Square (NYSE:SQ), the high-tech provider of financial services, mobile payments and merchant services, has yet to see a recovery nearly a month after Q2 earnings caused SQ stock to tank. After dropping 14% in one day, Square stock continued its decline and has sputtered through August. SQ closed at $62.15 on Wednesday, eking out a 0.65% gain on the day, but it’s still down 23% since closing at $80.98 on Aug. 1 — hours before the company delivered those Q2 earnings numbers.
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The question many investors are asking is whether the performance of SQ through August means there is upside to the stock. Given the potential for growth and the fact that even at $80.98, Square stock was trading below its 2019 high of $82.28 and well below the $99.01 it hit last fall, it does seem that Square is currently a bargain.
The Market Really Didn’t Like Square’s Q2 Earnings
After the markets closed on Aug. 1, Square reported its Q2 earnings. The reaction was immediate, and it was ugly.
Adjusted revenue of $563 million and adjusted EPS of 21 cents both beat analyst expectations, but its net loss of $7 million (up from $6 million the previous year) was wider than expected, and the company issued guidance for weaker-than-expected Q3 earnings. Square also announced it was unloading its Caviar food delivery business, selling to DoorDash for $410 million so it can focus on its core businesses.
SQ stock closed on Aug. 1 at $80.98, dropped to $69.60 the next day and bottomed out at $61.55 two weeks later. Here we are at the end of August and SQ is at $62.15, a long way from recovery territory.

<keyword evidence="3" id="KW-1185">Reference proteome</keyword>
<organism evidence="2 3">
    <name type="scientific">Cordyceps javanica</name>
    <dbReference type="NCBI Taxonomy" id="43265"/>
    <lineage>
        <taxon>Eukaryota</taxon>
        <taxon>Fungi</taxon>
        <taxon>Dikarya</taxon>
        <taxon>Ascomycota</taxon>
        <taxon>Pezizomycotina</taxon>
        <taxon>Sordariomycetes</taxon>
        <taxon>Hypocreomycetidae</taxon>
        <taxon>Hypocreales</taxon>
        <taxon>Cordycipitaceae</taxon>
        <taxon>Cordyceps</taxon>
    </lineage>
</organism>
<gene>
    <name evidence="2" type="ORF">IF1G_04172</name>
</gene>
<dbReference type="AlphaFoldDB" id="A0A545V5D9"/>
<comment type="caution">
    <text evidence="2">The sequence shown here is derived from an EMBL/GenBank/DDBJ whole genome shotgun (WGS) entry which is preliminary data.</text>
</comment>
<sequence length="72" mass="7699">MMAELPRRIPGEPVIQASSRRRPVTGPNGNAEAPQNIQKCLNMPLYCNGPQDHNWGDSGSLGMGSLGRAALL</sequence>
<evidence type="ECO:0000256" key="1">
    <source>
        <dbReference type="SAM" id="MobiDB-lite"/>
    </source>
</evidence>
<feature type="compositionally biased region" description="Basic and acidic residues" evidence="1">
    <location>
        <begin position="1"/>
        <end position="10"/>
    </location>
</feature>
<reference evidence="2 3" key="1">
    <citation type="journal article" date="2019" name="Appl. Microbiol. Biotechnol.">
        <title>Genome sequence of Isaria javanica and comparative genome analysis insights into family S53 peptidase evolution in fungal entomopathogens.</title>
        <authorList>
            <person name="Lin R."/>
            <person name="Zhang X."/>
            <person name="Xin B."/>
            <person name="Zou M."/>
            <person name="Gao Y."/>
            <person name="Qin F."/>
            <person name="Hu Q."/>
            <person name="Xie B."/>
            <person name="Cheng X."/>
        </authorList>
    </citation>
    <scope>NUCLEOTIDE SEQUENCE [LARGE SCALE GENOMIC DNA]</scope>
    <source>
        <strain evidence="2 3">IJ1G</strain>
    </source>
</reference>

Other Issues Weighing on SQ
Market reaction to Square’s Q2 earnings report isn’t the only thing that may be weighing on investors. The company faces stiff competition on all fronts. PayPal’s (NASDAQ:PYPL) Venmo peer-to-peer payment app has 40 million users and processed $24 billion in payment volume during that company’s second quarter. In comparison, Square’s payment volume for all of its services combined in Q2 was $26.8 billion. Meanwhile, Shopify (NYSE:SHOP) launched an initiative earlier this year to take on Square directly with its own line of retail payment processing hardware for brick and mortar stores.
Then there’s the China factor. Square doesn’t do business in China and any impact on the cost of its hardware production is expected to be minimal. However, as the trade war with China escalates, it is raising concerns about the potential impact on the U.S. economy and consumer spending as products become more expensive. If consumers cut down on their spending as a result, that will have a negative impact on SQ’s payment processing business.
Q1 Earnings Response May Model What Happens for SQ Stock
If you look back to Square’s Q1 earnings, the market reaction was remarkably similar. SQ beat analyst expectations for revenue and EPS when it reported Q1 earnings on May 1. However a wider net loss and guidance that suggested a continued decline in growth resulted in Square stock immediately dropping 8%, and by mid-May it was off 15%. Sound familiar? SQ sputtered through the rest of the month and didn’t start to fully recover until early June. However, once investors gained confidence (or put the Q1 earnings report behind them) SQ stock was on a roll, climbing nearly 36% to hit $82.28 on July 12.
There’s nothing to say that Square stock will follow the same pattern this time around, but for those on the fence about a recovery, it shows recent precedent.
Bottom Line for Square Stock
August has been a tough month for Square stock. However, despite the challenges the company faces, odds are good that the negative reaction to those Q2 numbers will fade. If you have been considering an investment in SQ, that makes the current price attractive. Of the 29 analysts polled by Nasdaq, 12 have SQ stock rated as a Strong Buy (only one has it as a Sell) with a 12-month price target of $83.50, suggesting there is significant upside with the post-Q2 earnings recovery currently stalled.
As of this writing, Brad Moon did not hold a position in any of the aforementioned securities.
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